LumaFusion is a video editor that offers advanced features including color correction tools, green screen and chroma key effects, as well as all the basic features you’d expect including transitions, titles, and the ability to export files in a range of formats, qualities, and frame rates.

What makes it unusual is that it’s not just for desktop and laptop computers. LumaFusion can also run on smartphones and tablets. Up until recently it had only been available for iPhone, iPad, and Mac. But last fall the company launched an Android and ChromeOS preview. And now it’s widely available.

Here’s a roundup of recent tech news from around the web.

LumaFusion now available for Android and ChromeOS [@LumaTouch]

Popular iPhone/iPad/Mac video editor LumaFusion is now availabel for Android and ChromeOS devices. It’s available for download from Google Play for a 1-time purchase of $30. It’s also available from the Samsung Galaxy Store, which is running a sale that lets you pick it up for $21.

While those prices make it rather expensive for an Android app, it’s still pretty cheap for a versatile, powerful video editor.  

Firefly launches 8K AI Core board in BGA package [LinuxGizmos]

Firefly Core-3588SG AI Core Board is a compact module with a Rockchip RK3588S processor, up to 32GB of RAM, support for 8K video, and I/O support for Gigabit Ethernet, WiFi 6, and 5G, among other things. It’s a BGA package that will need a carrier board for much of that functionality though.

Nokia C02 debuts with Android 12 (Go edition) and entry-level specs [GSM Arena]

The new Nokia C02 may be a budget phone with a low-res display, lousy cameras, a micro USB port, WiFi 4, and BT 4.2, just 2GB of RAM, 32GB of storage, and Android 12 Go Edition software. But you know what it does have? A removable battery, microSD card reader and headphone jack.

Magic Eraser plus more Google Photos features coming to Google One [Google]

The Google Photos Magic Eraser tool lets you remove objects from pictures. Originally only available for Pixel 6 and later, it’s now available for all Pixel phones as well as Google One subscribers with other Android or iOS devices.

Keep up on the latest headlines by following @[email protected] on Mastodon. You can also follow Liliputing on Twitter and Facebook, and keep up with the latest open source mobile news by following LinuxSmartphones on Twitter and Facebook.

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  1. The Galaxy X Cover 6 offers the same advantage (SD card, removable battery and 3.5mm jack) but it comes with a relatively modern SoC, it’s 5G compatibile (for those who live in first world country, i.e. not Europe), it’s certified against dust and water, and it has a Type C USB connector…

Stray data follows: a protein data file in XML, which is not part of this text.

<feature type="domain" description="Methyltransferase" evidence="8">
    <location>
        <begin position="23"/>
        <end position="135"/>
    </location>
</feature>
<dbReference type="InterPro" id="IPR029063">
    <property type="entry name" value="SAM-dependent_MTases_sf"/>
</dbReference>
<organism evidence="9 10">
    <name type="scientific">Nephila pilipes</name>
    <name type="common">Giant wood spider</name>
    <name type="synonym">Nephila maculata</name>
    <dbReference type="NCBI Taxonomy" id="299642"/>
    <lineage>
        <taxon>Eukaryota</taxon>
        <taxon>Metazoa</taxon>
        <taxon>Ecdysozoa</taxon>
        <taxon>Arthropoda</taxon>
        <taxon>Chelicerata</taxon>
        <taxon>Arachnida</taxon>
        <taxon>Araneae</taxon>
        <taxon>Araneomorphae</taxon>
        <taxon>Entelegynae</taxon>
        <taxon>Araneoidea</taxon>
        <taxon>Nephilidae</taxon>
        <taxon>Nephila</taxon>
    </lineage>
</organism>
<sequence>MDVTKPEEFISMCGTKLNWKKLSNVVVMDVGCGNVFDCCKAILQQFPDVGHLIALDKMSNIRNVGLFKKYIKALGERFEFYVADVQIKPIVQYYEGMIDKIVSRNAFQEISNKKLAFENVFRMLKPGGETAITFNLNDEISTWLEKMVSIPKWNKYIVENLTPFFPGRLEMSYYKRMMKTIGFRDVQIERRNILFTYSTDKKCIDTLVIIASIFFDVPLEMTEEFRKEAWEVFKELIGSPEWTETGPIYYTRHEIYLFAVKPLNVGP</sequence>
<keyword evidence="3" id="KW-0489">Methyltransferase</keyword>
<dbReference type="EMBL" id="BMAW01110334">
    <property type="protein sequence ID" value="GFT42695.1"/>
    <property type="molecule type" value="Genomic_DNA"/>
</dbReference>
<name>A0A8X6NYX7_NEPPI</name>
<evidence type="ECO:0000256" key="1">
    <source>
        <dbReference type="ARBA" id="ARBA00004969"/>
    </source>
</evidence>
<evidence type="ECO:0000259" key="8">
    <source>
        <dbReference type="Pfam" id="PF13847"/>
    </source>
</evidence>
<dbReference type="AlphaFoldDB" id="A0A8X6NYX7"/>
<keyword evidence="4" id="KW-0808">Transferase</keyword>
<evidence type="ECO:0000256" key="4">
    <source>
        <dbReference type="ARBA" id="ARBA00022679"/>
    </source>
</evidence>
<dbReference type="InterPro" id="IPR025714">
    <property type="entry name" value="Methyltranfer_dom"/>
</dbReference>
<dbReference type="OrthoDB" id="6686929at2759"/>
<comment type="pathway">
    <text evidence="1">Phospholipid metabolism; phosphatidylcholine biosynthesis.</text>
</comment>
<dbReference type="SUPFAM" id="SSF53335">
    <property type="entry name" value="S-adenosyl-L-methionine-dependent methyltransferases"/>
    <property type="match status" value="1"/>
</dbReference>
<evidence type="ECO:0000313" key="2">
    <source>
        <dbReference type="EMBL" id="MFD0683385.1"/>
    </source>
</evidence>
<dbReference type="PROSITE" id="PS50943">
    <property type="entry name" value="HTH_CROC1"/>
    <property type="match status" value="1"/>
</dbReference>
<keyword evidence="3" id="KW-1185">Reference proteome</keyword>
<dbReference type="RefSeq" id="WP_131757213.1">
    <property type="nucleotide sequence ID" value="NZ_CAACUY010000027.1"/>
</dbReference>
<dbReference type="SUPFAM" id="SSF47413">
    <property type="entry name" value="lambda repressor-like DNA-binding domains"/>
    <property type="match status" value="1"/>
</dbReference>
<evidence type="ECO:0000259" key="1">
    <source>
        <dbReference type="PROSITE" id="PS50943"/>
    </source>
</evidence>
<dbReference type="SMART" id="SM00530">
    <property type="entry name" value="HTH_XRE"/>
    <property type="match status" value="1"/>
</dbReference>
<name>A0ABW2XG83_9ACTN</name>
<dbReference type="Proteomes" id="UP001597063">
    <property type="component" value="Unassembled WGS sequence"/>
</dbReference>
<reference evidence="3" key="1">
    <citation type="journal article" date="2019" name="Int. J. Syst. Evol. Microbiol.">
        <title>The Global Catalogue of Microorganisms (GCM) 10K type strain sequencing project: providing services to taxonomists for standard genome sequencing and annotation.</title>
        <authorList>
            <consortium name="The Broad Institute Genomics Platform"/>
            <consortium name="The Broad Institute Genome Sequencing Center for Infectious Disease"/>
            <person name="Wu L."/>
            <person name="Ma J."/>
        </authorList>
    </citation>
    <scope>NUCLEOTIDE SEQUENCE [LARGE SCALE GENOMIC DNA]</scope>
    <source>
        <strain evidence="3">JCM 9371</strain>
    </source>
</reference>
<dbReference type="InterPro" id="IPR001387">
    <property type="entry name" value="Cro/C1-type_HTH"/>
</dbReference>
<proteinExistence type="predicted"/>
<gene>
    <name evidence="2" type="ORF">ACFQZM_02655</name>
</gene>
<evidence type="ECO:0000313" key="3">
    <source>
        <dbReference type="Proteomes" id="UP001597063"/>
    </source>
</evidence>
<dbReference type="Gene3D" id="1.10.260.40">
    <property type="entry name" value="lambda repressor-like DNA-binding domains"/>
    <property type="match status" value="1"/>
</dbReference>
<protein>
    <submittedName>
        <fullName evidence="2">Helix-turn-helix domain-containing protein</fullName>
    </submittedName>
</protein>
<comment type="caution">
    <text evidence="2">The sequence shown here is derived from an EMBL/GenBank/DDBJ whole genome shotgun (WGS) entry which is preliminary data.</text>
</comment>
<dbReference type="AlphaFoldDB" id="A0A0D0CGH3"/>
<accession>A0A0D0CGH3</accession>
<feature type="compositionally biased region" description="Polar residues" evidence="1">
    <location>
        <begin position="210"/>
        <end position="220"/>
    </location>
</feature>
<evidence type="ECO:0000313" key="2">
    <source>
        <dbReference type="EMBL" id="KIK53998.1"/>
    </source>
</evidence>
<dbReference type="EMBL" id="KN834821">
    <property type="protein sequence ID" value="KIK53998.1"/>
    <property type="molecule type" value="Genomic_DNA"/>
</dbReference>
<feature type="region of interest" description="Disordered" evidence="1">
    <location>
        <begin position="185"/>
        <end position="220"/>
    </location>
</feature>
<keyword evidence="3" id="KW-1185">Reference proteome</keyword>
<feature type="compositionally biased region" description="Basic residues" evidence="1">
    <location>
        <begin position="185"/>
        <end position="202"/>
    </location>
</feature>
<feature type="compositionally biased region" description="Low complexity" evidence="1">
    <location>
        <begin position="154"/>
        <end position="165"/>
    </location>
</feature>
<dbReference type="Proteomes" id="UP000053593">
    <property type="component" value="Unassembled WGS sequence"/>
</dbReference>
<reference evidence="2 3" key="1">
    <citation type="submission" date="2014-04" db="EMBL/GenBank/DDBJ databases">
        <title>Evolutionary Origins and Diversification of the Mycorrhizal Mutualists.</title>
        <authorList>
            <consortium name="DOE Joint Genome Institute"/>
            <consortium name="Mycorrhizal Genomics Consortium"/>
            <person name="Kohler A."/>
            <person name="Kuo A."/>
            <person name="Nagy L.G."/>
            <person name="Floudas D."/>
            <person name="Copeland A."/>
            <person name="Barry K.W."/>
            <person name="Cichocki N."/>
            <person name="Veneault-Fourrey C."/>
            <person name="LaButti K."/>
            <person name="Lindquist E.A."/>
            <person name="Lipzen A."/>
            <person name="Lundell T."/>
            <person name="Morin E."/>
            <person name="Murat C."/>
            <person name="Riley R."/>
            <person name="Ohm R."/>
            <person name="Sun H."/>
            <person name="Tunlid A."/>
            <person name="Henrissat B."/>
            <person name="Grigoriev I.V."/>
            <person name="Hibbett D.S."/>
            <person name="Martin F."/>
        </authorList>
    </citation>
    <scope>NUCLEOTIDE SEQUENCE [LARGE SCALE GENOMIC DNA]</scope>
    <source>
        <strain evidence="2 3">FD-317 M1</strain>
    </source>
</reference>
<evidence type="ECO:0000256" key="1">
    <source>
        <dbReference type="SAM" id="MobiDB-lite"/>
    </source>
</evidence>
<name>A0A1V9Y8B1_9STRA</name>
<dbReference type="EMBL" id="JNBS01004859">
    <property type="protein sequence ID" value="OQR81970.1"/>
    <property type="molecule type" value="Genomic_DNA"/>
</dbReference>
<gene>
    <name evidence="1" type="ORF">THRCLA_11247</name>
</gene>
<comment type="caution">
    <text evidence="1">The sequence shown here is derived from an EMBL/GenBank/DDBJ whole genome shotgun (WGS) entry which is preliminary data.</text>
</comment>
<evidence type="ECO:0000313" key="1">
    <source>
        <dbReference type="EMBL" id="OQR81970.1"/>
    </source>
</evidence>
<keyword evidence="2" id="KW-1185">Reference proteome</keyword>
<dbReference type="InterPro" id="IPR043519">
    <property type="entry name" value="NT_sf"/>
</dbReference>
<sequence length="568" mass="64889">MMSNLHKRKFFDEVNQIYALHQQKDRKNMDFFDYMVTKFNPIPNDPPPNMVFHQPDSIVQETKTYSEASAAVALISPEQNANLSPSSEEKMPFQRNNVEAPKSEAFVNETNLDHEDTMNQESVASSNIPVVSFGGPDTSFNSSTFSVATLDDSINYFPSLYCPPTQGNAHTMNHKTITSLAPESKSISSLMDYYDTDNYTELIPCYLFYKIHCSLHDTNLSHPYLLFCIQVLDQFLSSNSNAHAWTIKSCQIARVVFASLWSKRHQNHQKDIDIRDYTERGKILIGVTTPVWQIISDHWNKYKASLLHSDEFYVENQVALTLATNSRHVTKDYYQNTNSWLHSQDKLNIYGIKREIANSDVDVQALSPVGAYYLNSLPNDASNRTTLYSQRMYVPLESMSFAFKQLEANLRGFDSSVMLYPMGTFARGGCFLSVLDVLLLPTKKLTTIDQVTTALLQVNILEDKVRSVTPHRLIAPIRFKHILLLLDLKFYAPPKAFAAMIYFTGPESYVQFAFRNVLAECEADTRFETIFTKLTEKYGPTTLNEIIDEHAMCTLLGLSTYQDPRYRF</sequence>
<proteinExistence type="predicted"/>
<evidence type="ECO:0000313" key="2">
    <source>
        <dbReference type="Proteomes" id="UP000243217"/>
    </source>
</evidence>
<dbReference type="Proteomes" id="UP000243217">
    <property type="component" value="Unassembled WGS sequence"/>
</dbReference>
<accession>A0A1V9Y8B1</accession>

1. Not Europe? Even though actual uptake is only ~3%, the EU27 has >66% 5G coverage… (as of 2022 figures)

      A new Samsung Galaxy X Cover apparently sells for between €446 – €659, whereas so far the only prediction I’ve come across for the Nokia C02 is ~$150. Frankly, if it costs more than the non-convergence package of the PinePhone, I don’t know why anyone would bother buying it…

      1. Not to mention, the Samsung xCover 6 Pro comes with 4-Year Software Updates (Android 17 ?) with many Security Updates. Also it comes with a non-burning screen. It doesn’t end there, it scored an impressive 8/10 for repairability.

        Clearly, this is a device that was built with longevity in-mind. Which by all accounts makes it a consumer-friendly product, as opposed to something like the Galaxy Fold or Ultra which are consumer-hostile products (high price, low durability, low repairability, lack of features, etc).

      2. mmWave is nearly absent in Europe and if we use the low band coverage the US has reached nearly 100% of the population, so yeah, not Europe.

        About the C02, the article didn’t really make a point about its price and there’s certainly people who are willing to spend more than $150 for a significantly more capable device with those features.

        1. See the comments beneath the article here: https://www.policytracker.com/blog/mmwave-the-transatlantic-divide/

          which is supported by https://5gobservatory.eu/observatory-overview/international-5g-scoreboard/

          so whilst clearly more bandwidth could be allocated, mmwave isn’t necessarily the be-all and end-all in this case.

          Interestingly the international 5G scoreboard might indicate that there are more 5G base stations per 100,000 population in the EU27 than in the US, which might explain why coverage appears as high as 66%.

          Inforgraphic at https://gsacom.com/technology/5g/ would indicate that there are significantly more providers launching 5G services or investing in the infrastructure to do so over 2022 than in the Americas or As-Pac.

  2. Nokia is always on of my favorite brands and one feature that I would prefer over all other is the removable battery. While, most of the brands are now sticking to the fixed battery because of which after some time when the battery doesn’t give you enough backup time, we had to replace the phone. I think this could be a USP of this phone.

  3. How in 2023 did Nokia manage to come up with an entry level phone that has the benefits of the dev PinePhone (card reader, removeable battery, headphone jack) but still with worse specs…microUSB – seriously?! Even the screensize of the C02 is smaller